State lawmakers and Seattle-area business leaders Thursday began sizing up a Washington House bill that would allow King County to impose a new tax on big businesses with employees who earn at least $150,000 per year.
State Rep. Gael Tarleton (D-Seattle) scheduled the bill for a Feb. 4 hearing in her finance committee, Microsoft’s president signaled the Redmond-based powerhouse is interested in the proposal and a key state senator weighed in, while Seattle Mayor Jenny Durkan cautioned that the legislation’s details are likely to change.
There isn’t much time to push the bill through the state Legislature, but supporters like Durkan and King County Executive Dow Constantine have been lobbying business and labor leaders. They worked to draw up the legislation, which has Reps. Nicole Macri, D-Seattle, and Larry Springer, D-Kirkland, as prime sponsors.
Last November’s Seattle City Council elections have rejuvenated debate about taxing the big businesses whose growth has squeezed Seattle’s housing market, with returning Councilmember Kshama Sawant heading up a “Tax Amazon” campaign and calling for a city measure that would raise as much as $500 million per year.
The Macri-Springer bill would allow King County to impose a tax of 0.1% to 0.2% on compensation paid by businesses to employees making at least $150,000 a year, with exemptions for small businesses, government entities and some other companies. (On a $200,000 salary, for example, the employer would be taxed $200-$400.)
It would require the tax revenue to be spent on affordable housing, public-safety needs, homeless services and behavioral-health services. Durkan and Constantine have estimated it would raise up to $121 million per year.
“It is no coincidence that this proposal comes right after our Tax Amazon movement has rallied with hundreds to fight for a big business tax,” Sawant said in a statement. “We will keep organizing and we will win the biggest possible Amazon Tax based on the strength of our movement.”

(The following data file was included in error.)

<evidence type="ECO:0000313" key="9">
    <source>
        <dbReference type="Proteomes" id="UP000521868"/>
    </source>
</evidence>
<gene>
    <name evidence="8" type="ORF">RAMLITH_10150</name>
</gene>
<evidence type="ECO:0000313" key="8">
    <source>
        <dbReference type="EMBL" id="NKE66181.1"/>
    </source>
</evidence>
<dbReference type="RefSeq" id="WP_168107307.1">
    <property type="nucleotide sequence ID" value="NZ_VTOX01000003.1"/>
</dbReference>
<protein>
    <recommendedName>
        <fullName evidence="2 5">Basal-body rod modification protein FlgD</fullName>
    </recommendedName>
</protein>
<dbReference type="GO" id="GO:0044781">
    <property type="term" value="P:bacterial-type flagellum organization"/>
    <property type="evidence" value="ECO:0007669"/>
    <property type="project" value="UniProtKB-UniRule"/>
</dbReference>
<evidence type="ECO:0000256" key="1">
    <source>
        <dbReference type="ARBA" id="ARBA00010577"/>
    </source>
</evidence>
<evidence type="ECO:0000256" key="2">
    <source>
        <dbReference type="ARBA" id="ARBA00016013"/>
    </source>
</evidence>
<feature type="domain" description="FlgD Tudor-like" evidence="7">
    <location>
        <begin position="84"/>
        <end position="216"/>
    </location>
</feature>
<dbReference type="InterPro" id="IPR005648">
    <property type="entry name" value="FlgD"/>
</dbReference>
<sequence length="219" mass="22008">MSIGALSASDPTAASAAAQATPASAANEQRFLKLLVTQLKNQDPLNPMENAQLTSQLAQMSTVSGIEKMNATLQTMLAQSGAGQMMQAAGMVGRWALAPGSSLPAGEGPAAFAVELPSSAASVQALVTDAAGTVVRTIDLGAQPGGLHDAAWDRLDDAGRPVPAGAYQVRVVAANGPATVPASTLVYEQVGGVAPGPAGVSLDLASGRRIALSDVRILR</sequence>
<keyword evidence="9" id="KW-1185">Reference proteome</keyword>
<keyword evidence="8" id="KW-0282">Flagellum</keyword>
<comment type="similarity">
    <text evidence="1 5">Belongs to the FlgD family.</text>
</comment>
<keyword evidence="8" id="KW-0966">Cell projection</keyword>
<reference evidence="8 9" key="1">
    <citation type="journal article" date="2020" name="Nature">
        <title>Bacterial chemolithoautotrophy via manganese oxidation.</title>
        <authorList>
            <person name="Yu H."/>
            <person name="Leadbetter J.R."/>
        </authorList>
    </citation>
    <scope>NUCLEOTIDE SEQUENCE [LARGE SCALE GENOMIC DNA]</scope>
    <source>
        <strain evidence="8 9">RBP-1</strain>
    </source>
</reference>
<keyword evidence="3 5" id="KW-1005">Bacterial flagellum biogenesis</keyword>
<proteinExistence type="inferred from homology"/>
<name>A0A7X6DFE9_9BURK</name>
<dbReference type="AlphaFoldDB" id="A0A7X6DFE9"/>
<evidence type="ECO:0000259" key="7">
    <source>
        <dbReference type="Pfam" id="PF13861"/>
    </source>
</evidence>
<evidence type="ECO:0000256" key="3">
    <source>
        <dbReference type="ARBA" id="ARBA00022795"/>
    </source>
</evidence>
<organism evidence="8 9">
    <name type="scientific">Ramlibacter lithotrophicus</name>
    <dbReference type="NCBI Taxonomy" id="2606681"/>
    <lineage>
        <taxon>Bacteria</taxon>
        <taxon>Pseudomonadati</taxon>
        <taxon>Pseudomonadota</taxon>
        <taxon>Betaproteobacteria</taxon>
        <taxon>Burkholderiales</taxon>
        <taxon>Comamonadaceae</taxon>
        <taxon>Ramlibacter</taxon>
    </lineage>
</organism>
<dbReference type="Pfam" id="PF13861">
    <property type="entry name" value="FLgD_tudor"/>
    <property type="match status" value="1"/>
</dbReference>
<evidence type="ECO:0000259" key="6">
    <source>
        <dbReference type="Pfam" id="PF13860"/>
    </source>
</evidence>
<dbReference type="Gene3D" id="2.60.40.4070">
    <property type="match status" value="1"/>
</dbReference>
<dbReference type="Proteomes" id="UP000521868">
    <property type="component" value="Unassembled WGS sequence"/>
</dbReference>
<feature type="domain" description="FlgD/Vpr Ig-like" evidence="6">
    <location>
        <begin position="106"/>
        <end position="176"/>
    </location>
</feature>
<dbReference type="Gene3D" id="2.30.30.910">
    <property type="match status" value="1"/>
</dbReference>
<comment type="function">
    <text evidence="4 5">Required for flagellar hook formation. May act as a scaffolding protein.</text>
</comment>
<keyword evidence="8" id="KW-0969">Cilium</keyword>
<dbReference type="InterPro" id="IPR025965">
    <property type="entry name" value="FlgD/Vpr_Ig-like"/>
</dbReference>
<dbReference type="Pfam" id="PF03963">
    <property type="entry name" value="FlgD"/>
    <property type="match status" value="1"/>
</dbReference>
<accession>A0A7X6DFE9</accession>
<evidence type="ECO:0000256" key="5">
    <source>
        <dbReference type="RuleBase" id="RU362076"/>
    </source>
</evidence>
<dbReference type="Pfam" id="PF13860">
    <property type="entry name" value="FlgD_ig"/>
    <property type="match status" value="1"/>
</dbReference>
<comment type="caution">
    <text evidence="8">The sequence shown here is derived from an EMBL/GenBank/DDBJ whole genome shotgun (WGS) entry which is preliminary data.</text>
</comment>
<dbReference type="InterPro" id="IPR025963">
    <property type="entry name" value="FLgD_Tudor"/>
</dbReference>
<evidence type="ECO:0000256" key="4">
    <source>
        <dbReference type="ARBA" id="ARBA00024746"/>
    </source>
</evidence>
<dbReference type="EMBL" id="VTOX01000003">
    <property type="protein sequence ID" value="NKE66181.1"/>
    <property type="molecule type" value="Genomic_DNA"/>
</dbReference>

At a Microsoft question-and-answer session with reporters in Olympia, president Brad Smith said the company had reviewed drafts of the bill and called the proposal part of “an important conversation that we need to have.”
“We have been making clear for the past year that we should treat the housing shortage in King County as a crisis,” he said, later adding, “We are prepared to pay our fair share of taxes.”
Expedia is backing the bill, while other major Seattle-area companies have yet to weigh in. Smith said Microsoft wants to see legislation that works “for the business community as a whole” and for the county’s suburban cities.
“I think it’s really important for the suburban cities to have an opportunity not just to study this, but to have a seat at the table,” he said.
The Macri-Springer bill needs approval not only from the House but also from the Senate, where Democrats hold a slimmer majority.
Sen. Christine Rolfes, D-Bainbridge Island, who chairs the Senate Ways and Means Committee, said Thursday she would consider trying to advance the bill but only with broad support in the House.
Rolfes wants the House to demonstrate a “big, happy agreement” before wading in. “My preference is not to have my committee embroiled in city of Seattle and King County politics,” she said.
Business executives, politicians and activists combed through the bill’s details Thursday.
At least 43% of the revenue spent on affordable housing, public safety and behavioral health would flow to Seattle. All the revenue spent on homeless services would flow to the regional authority that the county, Seattle and other cities are creating.
The tax, according to Durkan’s office, would come from about $61 billion in compensation paid to about 185,000 employees, or about 44% of all compensation in King County.
Durkan expects the bill to undergo changes in the coming weeks, she said Thursday.
“The bill was just dropped yesterday,” the mayor said, vowing to work with various parties on details. “What’s written in the bill today won’t be what’s written in the bill in three weeks.”
Seattle already has the authority to impose a payroll tax or a head tax like the measure that the city passed in 2018 and then almost immediately repealed under pressure from critics that included Amazon.
“We welcome the announcement that King County may gain the ability to tax big business, but our movement has learned from the repeal of the 2018 Amazon Tax,” Sawant said. “We will not put our faith in corporate politicians.”
Durkan has chosen to support the county-targeted bill, rather than propose her own city measure, because the entire county is struggling, she said. Many people using services in Seattle were elsewhere in the county when they became homeless, she said.
“We want to be addressing the housing and homelessness crisis on a regional basis,” he said.
When asked about the possibility that some business leaders will seek a clause in the Macri-Springer bill barring Seattle from adopting its own big-business tax, Durkan declined to take a position.